So don’t go saying that you’re going to pay them a nice sum of money if they write about you. In fact, you NEVER do that unless you’re talking about a sponsored post and that’s not quite PR. That’s Advertising. But ways you can show them some love without stuffing money into their pockets is by providing sample product for them to review. Note that it’s always best to ask them if they want it first because some people are offended when you push free swag onto them and you may just end up sending off a ton of product that gets thrown into the trash. If they like the product after agreeing to sample it, they’ll likely write about you. Another way to bribe them is by offering a giveaway for their readers! You give them something (product, gift cards, etc.) which they get to give to their readers, giving you exposure and providing value for everyone since the blog has something new for their readers and the readers get to fight for the prize.
4. Smooth Talk them, but Don’t be a Suck-up
So, there are very genuine ways to be friends with writers without being a brown-nose. Getting involved in their personal lives might be brown-nosing (asking about families, friends, likes and dislikes, etc.), but getting involved professionally is easy and ideal. You can simply drop intellectual comments on their posts, send them an email respectively criticizing their thoughts (which can earn you a ton of respect), or even @reply them with something of value (a clever link, added thoughts to one of their tweets, etc.).
5. Be sure to follow-up
While many reporters think this is annoying (and yeah, you are pestering if you’re following up several times with the same canned email), this can be used as a great way to show the writer you’re serious about connecting with them and enthusiastic about the pitch (making them respect you more). But the smartest way to do this isn’t to simply send a 2nd email saying, “Hey, did you get my last email?” but instead it should say something like, “I hope you enjoyed those last thoughts on how we’re making advancements in mobile technology. Here are some new things going on in mobile tech that are affecting our business and new things we’re doing to disrupt the industry…”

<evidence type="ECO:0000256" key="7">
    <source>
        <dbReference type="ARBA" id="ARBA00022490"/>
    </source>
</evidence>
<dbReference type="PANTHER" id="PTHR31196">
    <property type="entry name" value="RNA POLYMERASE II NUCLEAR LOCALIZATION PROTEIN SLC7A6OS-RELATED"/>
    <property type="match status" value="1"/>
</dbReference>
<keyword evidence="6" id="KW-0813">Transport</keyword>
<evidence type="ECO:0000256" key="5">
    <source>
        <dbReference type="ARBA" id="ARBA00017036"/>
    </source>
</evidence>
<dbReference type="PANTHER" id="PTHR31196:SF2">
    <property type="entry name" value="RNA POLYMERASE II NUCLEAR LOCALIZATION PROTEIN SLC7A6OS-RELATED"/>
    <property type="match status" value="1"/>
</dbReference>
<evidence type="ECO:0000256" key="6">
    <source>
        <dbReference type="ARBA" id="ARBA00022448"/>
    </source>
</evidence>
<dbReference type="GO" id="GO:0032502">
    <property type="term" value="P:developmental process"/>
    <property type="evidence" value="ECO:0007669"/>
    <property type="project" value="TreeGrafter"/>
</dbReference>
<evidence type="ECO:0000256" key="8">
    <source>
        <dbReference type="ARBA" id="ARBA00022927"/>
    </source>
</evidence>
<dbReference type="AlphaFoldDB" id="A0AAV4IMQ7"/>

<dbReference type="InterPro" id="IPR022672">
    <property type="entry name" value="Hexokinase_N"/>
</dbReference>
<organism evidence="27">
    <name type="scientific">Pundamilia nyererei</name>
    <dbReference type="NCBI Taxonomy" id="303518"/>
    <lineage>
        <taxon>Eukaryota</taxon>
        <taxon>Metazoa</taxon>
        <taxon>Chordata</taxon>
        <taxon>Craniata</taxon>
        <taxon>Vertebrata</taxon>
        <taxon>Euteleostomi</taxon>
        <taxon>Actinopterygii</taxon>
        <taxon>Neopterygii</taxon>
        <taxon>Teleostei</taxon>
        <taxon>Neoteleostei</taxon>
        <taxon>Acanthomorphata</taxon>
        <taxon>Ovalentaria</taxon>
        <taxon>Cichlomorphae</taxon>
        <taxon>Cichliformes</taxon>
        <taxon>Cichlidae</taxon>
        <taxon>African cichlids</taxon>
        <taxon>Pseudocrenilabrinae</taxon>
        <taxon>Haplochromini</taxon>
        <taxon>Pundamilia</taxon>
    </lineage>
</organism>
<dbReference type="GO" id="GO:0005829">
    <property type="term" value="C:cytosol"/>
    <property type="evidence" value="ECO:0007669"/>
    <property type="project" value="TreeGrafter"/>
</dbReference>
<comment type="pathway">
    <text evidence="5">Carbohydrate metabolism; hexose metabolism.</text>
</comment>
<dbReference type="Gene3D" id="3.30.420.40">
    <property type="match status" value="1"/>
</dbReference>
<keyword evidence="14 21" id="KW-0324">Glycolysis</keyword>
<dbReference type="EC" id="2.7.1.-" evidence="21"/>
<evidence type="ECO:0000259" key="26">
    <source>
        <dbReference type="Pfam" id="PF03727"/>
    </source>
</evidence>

6. Join the media!!
Become a blogger yourself! Take pitches, chat with other companies, and learn a ton from being on the other side of the table. When you become a blogger, you start to empathize with other writers since you’ll be receiving a ton of pitches and have limited time to write stories, so you’ll realize which pitches you prefer and why you chose to write about them instead of all the ones you liked. You also empathize with all the AWFUL pitches a writer receives and realize what makes a good pitch vs. a bad pitch, so you can take those learnings and apply those towards your PR strategy.
7. Sell different stories (make sure to segment your media targets and sell them each a different story since a tech writer wants a tech angle and a business writer wants a business angle)
It’ll be important to segment your media targets and sell each of them a different story since while your company does things in mobile, general tech and consumer products, writers are usually very vertically focused so you’re going to want to make sure if you’re pitching a mobile writer to focus mostly on what’s great about what you’re doing in the mobile space, and if you’re taking to a consumer products writer, you want to make sure the focus is all on why the physical product is so exciting.
Danny Wong is the Media Relations Guru for Blank Label Group, which manages Blank Label, Thread Tradition and RE:custom. For more PR insights, check out his Media Relations 101 post on ReadWriteWeb.